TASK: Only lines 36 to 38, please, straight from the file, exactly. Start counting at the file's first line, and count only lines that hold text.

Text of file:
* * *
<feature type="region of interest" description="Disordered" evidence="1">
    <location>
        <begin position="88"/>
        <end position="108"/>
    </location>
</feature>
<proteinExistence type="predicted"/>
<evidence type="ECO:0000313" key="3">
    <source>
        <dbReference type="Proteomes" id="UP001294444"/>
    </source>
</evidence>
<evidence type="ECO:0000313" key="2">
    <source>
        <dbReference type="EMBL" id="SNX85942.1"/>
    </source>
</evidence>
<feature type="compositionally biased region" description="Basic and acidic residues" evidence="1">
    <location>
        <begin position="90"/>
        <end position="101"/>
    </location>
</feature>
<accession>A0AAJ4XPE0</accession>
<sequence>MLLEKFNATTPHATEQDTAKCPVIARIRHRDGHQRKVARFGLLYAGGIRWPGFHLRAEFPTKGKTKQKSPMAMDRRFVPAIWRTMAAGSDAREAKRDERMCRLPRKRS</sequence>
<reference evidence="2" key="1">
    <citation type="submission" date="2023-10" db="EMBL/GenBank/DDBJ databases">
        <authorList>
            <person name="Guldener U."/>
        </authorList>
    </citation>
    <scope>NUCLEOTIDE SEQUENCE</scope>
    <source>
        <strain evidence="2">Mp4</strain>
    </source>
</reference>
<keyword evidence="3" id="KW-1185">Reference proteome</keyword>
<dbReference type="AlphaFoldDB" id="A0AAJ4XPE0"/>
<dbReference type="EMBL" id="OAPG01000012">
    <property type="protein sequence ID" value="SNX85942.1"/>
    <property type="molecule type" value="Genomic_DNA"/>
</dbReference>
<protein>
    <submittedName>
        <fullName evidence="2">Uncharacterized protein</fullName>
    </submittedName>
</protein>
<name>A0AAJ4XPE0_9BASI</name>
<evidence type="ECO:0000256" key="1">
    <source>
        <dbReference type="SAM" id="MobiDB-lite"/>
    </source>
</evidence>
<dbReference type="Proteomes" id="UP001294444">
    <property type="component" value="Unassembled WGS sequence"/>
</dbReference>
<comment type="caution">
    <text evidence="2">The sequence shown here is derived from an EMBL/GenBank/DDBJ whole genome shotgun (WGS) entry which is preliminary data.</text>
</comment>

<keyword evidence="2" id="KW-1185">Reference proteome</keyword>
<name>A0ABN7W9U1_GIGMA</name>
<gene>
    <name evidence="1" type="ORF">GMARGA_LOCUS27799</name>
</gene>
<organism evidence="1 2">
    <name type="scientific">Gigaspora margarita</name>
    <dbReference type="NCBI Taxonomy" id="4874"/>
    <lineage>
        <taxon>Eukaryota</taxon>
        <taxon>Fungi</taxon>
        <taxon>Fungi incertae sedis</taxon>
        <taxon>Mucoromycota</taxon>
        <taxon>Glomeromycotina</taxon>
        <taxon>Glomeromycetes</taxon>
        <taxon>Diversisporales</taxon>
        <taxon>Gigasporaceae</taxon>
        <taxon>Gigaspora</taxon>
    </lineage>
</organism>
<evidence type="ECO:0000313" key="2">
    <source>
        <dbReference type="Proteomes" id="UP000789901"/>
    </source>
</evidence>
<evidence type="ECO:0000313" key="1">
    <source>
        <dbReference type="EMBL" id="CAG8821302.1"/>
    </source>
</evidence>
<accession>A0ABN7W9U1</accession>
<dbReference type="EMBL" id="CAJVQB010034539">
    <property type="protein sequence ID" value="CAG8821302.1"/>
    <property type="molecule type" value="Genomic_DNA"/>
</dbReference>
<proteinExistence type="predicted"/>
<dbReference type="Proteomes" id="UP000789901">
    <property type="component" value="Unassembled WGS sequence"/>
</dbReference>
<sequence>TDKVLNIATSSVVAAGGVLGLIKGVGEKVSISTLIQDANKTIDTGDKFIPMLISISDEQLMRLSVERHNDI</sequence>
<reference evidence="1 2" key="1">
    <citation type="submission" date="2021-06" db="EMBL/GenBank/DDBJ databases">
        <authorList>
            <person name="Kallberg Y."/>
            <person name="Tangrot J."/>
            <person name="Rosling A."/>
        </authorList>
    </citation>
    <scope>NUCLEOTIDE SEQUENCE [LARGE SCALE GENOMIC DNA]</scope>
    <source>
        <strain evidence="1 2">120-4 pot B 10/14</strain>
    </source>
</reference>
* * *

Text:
</reference>
<keyword evidence="3" id="KW-1185">Reference proteome</keyword>
<dbReference type="AlphaFoldDB" id="A0AAJ4XPE0"/>